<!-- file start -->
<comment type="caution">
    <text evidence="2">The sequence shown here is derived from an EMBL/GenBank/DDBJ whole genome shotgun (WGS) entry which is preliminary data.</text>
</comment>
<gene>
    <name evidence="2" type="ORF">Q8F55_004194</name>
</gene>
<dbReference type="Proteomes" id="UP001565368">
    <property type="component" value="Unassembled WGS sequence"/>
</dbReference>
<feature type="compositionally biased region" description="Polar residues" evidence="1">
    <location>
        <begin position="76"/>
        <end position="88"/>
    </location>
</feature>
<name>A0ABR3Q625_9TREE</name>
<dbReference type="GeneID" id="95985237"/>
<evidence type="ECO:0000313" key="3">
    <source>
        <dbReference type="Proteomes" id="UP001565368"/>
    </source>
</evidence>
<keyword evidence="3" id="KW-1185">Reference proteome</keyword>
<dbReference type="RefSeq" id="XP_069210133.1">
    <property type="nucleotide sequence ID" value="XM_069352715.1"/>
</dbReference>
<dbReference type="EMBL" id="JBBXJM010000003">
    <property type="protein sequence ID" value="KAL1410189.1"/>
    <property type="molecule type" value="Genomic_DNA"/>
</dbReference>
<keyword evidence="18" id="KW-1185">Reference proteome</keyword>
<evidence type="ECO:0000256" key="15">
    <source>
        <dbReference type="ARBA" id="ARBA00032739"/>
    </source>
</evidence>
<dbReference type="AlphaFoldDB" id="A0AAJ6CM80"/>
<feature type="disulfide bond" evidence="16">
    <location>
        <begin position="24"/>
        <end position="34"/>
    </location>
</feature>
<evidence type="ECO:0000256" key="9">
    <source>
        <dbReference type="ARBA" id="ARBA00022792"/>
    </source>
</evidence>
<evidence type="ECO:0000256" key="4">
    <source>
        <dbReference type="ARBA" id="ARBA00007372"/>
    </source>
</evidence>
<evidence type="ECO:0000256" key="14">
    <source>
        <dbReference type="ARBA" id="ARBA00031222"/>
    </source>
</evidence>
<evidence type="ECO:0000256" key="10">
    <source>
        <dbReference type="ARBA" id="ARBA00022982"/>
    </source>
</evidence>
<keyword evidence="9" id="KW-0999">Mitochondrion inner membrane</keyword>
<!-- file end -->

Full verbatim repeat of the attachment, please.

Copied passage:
<comment type="caution">
    <text evidence="2">The sequence shown here is derived from an EMBL/GenBank/DDBJ whole genome shotgun (WGS) entry which is preliminary data.</text>
</comment>
<gene>
    <name evidence="2" type="ORF">Q8F55_004194</name>
</gene>
<dbReference type="Proteomes" id="UP001565368">
    <property type="component" value="Unassembled WGS sequence"/>
</dbReference>
<feature type="compositionally biased region" description="Polar residues" evidence="1">
    <location>
        <begin position="76"/>
        <end position="88"/>
    </location>
</feature>
<name>A0ABR3Q625_9TREE</name>
<dbReference type="GeneID" id="95985237"/>
<evidence type="ECO:0000313" key="3">
    <source>
        <dbReference type="Proteomes" id="UP001565368"/>
    </source>
</evidence>
<keyword evidence="3" id="KW-1185">Reference proteome</keyword>
<dbReference type="RefSeq" id="XP_069210133.1">
    <property type="nucleotide sequence ID" value="XM_069352715.1"/>
</dbReference>
<dbReference type="EMBL" id="JBBXJM010000003">
    <property type="protein sequence ID" value="KAL1410189.1"/>
    <property type="molecule type" value="Genomic_DNA"/>
</dbReference>
<keyword evidence="18" id="KW-1185">Reference proteome</keyword>
<evidence type="ECO:0000256" key="15">
    <source>
        <dbReference type="ARBA" id="ARBA00032739"/>
    </source>
</evidence>
<dbReference type="AlphaFoldDB" id="A0AAJ6CM80"/>
<feature type="disulfide bond" evidence="16">
    <location>
        <begin position="24"/>
        <end position="34"/>
    </location>
</feature>
<evidence type="ECO:0000256" key="9">
    <source>
        <dbReference type="ARBA" id="ARBA00022792"/>
    </source>
</evidence>
<evidence type="ECO:0000256" key="4">
    <source>
        <dbReference type="ARBA" id="ARBA00007372"/>
    </source>
</evidence>
<evidence type="ECO:0000256" key="14">
    <source>
        <dbReference type="ARBA" id="ARBA00031222"/>
    </source>
</evidence>
<evidence type="ECO:0000256" key="10">
    <source>
        <dbReference type="ARBA" id="ARBA00022982"/>
    </source>
</evidence>
<keyword evidence="9" id="KW-0999">Mitochondrion inner membrane</keyword>